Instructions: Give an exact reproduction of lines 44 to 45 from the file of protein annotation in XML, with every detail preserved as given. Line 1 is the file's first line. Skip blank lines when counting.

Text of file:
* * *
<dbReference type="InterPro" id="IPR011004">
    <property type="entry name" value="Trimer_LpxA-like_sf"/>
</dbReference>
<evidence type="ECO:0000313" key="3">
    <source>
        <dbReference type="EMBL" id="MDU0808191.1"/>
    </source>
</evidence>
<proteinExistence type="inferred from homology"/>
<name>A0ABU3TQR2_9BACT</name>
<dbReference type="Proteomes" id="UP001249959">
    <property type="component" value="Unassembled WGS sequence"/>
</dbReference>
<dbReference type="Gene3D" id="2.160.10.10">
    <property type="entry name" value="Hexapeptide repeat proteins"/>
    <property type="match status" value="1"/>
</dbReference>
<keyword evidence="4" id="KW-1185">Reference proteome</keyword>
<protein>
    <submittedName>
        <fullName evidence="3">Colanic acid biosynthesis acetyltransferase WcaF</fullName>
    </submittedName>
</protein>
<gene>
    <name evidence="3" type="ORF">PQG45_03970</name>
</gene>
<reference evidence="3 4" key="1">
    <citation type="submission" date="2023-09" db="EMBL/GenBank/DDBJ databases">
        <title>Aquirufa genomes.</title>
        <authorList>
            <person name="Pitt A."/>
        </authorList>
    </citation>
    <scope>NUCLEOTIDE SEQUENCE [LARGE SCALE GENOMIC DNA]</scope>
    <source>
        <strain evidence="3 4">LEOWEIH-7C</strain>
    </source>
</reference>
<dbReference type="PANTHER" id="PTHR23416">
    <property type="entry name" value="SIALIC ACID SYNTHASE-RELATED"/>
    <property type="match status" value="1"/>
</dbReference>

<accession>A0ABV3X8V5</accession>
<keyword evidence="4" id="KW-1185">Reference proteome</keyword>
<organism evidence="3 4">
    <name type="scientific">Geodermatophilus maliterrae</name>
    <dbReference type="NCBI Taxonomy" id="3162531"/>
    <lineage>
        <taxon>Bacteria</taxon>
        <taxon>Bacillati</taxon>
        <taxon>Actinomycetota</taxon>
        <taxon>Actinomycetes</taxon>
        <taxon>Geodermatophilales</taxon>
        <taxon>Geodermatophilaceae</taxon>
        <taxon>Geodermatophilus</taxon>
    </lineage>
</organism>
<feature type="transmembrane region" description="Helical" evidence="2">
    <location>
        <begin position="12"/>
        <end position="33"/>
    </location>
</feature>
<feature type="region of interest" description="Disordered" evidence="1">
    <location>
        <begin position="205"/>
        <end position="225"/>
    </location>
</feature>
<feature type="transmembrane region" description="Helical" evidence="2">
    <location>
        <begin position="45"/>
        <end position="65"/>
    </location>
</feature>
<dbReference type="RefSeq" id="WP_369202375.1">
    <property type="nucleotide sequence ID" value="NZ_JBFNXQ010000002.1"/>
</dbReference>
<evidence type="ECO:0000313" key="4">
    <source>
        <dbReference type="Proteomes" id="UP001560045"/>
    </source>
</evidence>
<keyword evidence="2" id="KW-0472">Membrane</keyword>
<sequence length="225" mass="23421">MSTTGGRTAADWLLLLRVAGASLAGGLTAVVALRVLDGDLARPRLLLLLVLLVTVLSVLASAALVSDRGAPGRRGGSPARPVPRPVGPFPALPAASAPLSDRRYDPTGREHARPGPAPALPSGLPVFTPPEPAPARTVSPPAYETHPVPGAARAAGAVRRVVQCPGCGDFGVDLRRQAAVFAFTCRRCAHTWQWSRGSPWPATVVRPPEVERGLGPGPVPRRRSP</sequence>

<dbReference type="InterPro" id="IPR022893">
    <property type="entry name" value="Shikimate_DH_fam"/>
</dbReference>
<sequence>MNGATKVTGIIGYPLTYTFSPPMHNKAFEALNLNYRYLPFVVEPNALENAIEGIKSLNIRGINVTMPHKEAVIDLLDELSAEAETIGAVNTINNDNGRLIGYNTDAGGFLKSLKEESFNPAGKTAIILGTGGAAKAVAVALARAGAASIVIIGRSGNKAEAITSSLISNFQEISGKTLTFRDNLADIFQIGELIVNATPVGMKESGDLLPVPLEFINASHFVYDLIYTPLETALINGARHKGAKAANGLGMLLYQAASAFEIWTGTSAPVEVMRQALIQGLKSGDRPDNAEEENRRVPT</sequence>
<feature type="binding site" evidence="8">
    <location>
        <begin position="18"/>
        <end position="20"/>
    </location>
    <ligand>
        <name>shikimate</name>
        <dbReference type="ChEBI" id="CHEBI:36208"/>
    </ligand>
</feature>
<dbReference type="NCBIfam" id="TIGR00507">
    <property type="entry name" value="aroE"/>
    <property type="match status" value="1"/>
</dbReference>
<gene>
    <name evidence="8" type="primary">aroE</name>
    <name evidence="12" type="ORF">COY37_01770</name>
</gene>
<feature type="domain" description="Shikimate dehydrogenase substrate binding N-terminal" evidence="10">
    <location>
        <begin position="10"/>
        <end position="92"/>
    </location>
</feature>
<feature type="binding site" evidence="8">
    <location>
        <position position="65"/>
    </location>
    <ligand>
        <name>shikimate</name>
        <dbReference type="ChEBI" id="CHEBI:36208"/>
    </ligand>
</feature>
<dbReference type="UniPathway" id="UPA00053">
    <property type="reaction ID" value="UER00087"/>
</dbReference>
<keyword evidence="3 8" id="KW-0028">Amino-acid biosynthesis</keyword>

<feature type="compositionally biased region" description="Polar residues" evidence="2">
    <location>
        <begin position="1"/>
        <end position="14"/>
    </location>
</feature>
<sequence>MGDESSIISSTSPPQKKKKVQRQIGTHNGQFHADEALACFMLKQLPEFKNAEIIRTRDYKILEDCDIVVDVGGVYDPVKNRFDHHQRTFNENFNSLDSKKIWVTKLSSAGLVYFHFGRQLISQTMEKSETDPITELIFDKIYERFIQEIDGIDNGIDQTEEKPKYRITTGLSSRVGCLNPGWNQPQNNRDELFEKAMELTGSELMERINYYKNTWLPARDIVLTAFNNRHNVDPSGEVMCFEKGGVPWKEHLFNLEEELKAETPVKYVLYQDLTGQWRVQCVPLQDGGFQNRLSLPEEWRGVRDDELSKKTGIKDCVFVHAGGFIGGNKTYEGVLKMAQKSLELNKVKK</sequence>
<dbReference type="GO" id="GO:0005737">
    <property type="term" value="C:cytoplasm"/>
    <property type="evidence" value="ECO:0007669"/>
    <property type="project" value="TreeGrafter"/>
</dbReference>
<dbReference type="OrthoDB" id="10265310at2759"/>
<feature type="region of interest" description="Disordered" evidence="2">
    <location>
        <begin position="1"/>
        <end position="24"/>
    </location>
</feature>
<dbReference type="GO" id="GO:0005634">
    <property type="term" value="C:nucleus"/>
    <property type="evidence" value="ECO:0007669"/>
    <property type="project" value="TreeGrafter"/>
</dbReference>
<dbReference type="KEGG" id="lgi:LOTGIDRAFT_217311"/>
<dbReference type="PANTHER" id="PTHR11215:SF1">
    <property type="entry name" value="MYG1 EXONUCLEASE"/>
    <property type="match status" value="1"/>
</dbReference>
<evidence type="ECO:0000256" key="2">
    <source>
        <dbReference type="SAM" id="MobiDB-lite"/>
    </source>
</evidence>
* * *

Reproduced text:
<keyword evidence="4" id="KW-1185">Reference proteome</keyword>
<organism evidence="3 4">